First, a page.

When you’re forming a business partnership, the last thing you want to think about is what will happen if one of the partners decides to leave. Withdrawal from a partnership is a critical issue that should be discussed and addressed at the beginning of your business partnership. Waiting until a partner wants to leave to establish how the withdrawal will take place will only lead to complications and disagreements. Partners should discuss and decide what will happen if one wishes to leave when they create the partnership agreement.
If you and at least one other person run a business and you have not formed a corporation or limited liability company (LLC), you have a general partnership. These types of businesses can benefit from having a written agreement laying out the rights and responsibilities of all partners, including what happens if one person leaves.
Partners have the right to establish their own policies and rules. There are much fewer laws in place governing partnerships when compared to LLCs and corporations. However, the New York partnership state statutes will play a role if an agreement is unclear on certain issues. New York partnership statutes exist to fill in terms that are not filled in by a solid agreement.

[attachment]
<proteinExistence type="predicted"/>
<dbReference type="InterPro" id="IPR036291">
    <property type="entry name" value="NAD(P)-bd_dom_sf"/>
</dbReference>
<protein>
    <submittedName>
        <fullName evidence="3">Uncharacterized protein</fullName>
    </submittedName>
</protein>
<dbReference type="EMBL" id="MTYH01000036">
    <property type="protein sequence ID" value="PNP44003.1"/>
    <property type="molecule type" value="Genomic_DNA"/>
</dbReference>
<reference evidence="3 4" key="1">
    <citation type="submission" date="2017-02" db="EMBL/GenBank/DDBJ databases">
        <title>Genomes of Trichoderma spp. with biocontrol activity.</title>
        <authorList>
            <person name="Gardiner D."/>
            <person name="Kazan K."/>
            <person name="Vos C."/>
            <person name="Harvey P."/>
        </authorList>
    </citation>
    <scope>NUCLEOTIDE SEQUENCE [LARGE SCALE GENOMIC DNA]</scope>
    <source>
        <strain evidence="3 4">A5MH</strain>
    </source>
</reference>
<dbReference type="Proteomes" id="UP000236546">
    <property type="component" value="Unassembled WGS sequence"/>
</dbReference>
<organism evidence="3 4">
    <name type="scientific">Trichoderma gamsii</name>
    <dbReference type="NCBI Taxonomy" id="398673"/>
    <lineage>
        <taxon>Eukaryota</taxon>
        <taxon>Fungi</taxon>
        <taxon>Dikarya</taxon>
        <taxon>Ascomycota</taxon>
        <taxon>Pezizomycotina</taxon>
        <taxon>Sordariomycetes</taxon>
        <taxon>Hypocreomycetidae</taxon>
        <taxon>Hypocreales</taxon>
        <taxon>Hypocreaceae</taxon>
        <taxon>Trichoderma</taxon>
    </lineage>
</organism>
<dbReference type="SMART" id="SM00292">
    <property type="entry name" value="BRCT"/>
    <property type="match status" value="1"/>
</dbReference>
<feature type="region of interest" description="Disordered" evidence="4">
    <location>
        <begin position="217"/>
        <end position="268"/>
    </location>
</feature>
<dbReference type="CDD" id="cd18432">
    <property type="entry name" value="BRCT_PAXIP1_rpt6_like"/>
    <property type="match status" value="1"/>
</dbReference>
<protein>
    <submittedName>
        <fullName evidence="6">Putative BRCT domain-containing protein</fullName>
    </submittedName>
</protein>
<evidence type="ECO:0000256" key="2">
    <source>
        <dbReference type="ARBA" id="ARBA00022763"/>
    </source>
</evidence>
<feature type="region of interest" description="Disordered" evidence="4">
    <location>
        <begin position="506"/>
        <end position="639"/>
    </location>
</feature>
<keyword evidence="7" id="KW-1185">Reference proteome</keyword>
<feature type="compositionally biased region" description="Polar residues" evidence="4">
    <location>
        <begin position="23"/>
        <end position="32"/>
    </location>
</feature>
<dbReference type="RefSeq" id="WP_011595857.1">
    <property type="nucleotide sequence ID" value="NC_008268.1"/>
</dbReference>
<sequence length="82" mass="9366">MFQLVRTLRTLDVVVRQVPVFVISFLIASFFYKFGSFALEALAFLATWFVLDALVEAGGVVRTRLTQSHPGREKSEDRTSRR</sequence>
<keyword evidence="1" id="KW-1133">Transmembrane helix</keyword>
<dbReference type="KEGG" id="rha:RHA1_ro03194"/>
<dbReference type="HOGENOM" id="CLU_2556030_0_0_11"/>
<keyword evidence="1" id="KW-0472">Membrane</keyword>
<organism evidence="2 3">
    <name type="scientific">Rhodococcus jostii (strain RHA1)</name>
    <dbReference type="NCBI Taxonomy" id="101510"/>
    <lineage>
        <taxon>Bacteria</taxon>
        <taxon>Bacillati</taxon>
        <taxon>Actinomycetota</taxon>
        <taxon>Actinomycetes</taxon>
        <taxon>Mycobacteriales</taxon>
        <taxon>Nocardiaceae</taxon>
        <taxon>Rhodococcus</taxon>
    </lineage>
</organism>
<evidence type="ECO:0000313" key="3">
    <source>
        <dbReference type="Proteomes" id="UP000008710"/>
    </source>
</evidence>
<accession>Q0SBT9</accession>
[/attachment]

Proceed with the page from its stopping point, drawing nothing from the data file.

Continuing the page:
Here are a few important questions to address when writing a partnership agreement:
• What happens to the business if a partner leaves?
• Can the partner or partners who remain have first right of refusal to buy the partnership interest?
• How will the value of the partnership interest be determined?
• What should happen if there are no buyers for the partnership interest?
Answering these questions in your partnership agreement will help a company stay in business when a partner leaves. It’s possible that your partners will stay with the business for many years to come. Even so, it’s important to establish now what happens in the event of someone leaving. A New York business attorney can help you formulate an agreement and help you follow the agreement when a partner wants to leave. Contact The Internicola Law Firm, P.C. at (800) 976-4904 to discuss your options.
Learn more about avoiding a business partnership dispute by ordering a free copy of The New York and New Jersey Partnership Dispute Guide.